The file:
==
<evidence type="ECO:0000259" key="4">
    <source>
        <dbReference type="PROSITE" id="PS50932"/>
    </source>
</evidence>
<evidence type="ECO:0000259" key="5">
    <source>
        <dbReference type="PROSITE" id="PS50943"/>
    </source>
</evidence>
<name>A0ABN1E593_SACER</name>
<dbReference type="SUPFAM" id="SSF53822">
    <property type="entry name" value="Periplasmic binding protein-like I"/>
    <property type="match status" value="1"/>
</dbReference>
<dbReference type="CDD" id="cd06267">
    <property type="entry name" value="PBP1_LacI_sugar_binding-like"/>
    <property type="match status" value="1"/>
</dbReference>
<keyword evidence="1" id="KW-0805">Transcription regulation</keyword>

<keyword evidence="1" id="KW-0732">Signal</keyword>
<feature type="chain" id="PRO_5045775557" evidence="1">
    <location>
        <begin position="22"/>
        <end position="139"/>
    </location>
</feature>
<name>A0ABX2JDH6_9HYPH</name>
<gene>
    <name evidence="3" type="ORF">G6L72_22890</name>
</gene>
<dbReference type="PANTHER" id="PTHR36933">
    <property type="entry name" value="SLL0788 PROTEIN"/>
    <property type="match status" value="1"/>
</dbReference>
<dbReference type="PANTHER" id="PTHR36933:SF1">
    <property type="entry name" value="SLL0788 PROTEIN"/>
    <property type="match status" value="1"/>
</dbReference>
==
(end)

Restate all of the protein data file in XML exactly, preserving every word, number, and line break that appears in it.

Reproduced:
<evidence type="ECO:0000259" key="4">
    <source>
        <dbReference type="PROSITE" id="PS50932"/>
    </source>
</evidence>
<evidence type="ECO:0000259" key="5">
    <source>
        <dbReference type="PROSITE" id="PS50943"/>
    </source>
</evidence>
<name>A0ABN1E593_SACER</name>
<dbReference type="SUPFAM" id="SSF53822">
    <property type="entry name" value="Periplasmic binding protein-like I"/>
    <property type="match status" value="1"/>
</dbReference>
<dbReference type="CDD" id="cd06267">
    <property type="entry name" value="PBP1_LacI_sugar_binding-like"/>
    <property type="match status" value="1"/>
</dbReference>
<keyword evidence="1" id="KW-0805">Transcription regulation</keyword>

<keyword evidence="1" id="KW-0732">Signal</keyword>
<feature type="chain" id="PRO_5045775557" evidence="1">
    <location>
        <begin position="22"/>
        <end position="139"/>
    </location>
</feature>
<name>A0ABX2JDH6_9HYPH</name>
<gene>
    <name evidence="3" type="ORF">G6L72_22890</name>
</gene>
<dbReference type="PANTHER" id="PTHR36933">
    <property type="entry name" value="SLL0788 PROTEIN"/>
    <property type="match status" value="1"/>
</dbReference>
<dbReference type="PANTHER" id="PTHR36933:SF1">
    <property type="entry name" value="SLL0788 PROTEIN"/>
    <property type="match status" value="1"/>
</dbReference>